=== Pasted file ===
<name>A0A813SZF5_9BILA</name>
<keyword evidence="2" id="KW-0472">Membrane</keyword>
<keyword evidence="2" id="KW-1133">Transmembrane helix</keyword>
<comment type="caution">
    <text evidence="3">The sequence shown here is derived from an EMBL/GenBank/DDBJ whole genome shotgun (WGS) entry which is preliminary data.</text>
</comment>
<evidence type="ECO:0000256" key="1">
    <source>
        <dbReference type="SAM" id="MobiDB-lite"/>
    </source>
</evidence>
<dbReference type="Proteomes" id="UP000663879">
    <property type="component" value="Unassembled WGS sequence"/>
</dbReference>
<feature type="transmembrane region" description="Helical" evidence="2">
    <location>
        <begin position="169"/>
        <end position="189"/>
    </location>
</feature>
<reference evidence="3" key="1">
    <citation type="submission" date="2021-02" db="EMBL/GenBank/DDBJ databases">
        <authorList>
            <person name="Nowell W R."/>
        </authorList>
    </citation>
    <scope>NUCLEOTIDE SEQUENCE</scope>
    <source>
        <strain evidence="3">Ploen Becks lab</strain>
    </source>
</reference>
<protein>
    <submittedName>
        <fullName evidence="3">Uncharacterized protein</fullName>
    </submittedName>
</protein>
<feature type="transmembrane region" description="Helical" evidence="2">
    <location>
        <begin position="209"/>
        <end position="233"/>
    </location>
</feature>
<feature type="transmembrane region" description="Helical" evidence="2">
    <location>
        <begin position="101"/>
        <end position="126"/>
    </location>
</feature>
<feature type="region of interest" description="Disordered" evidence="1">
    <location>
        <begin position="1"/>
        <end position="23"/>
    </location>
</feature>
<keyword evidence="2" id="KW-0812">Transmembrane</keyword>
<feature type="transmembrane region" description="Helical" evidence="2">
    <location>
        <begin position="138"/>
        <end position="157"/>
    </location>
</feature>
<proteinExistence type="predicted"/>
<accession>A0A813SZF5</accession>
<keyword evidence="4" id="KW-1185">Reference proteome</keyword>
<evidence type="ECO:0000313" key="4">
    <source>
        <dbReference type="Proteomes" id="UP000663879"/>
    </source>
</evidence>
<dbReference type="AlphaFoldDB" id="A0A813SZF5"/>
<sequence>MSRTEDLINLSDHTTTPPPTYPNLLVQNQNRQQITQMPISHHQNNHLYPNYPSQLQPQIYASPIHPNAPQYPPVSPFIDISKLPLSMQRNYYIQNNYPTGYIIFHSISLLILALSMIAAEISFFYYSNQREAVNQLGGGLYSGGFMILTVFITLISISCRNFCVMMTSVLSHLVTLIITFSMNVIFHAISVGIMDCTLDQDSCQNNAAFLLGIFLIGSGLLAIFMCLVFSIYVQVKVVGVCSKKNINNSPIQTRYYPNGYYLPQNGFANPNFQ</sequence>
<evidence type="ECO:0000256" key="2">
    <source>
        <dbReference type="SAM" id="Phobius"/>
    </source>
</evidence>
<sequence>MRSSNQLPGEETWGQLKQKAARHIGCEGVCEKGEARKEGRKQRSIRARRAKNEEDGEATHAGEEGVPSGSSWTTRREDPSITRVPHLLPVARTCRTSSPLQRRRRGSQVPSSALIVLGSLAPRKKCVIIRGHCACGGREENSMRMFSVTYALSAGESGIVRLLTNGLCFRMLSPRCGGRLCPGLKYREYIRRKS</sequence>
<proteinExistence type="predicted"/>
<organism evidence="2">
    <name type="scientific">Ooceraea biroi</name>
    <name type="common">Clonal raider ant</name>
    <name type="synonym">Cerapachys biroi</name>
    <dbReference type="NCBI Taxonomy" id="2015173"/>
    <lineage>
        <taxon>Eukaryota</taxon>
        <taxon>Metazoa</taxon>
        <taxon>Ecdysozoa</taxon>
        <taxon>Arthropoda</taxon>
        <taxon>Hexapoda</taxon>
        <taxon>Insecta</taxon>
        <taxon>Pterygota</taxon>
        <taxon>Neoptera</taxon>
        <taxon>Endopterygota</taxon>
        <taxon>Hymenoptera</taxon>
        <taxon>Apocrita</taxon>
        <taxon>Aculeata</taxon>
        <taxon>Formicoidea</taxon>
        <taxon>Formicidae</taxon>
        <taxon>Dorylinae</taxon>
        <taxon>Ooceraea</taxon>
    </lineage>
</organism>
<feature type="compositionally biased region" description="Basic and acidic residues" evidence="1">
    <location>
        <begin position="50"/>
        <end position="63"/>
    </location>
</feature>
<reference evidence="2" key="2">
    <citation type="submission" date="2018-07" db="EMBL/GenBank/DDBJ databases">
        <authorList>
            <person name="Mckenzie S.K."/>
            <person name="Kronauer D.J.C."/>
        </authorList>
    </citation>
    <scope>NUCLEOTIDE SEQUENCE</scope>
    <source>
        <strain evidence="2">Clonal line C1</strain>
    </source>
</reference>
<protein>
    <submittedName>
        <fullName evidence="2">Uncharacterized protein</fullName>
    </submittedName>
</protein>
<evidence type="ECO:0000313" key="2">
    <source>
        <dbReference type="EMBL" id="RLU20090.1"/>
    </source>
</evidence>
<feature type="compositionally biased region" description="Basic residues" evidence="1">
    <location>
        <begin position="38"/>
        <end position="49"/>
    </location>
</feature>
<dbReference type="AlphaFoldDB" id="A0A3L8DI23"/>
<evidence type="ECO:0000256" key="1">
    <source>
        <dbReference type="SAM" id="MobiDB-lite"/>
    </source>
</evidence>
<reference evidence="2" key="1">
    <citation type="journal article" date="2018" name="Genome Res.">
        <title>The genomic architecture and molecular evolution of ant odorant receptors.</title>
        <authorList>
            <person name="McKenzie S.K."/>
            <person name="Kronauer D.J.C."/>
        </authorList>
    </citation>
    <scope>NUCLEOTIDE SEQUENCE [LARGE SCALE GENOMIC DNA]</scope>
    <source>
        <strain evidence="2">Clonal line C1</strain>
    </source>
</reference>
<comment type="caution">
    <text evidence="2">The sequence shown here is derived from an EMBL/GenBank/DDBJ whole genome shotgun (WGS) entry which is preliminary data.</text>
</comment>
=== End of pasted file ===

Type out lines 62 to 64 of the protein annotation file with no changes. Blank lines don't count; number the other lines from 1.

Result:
<proteinExistence type="predicted"/>
<accession>A0A813SZF5</accession>
<keyword evidence="4" id="KW-1185">Reference proteome</keyword>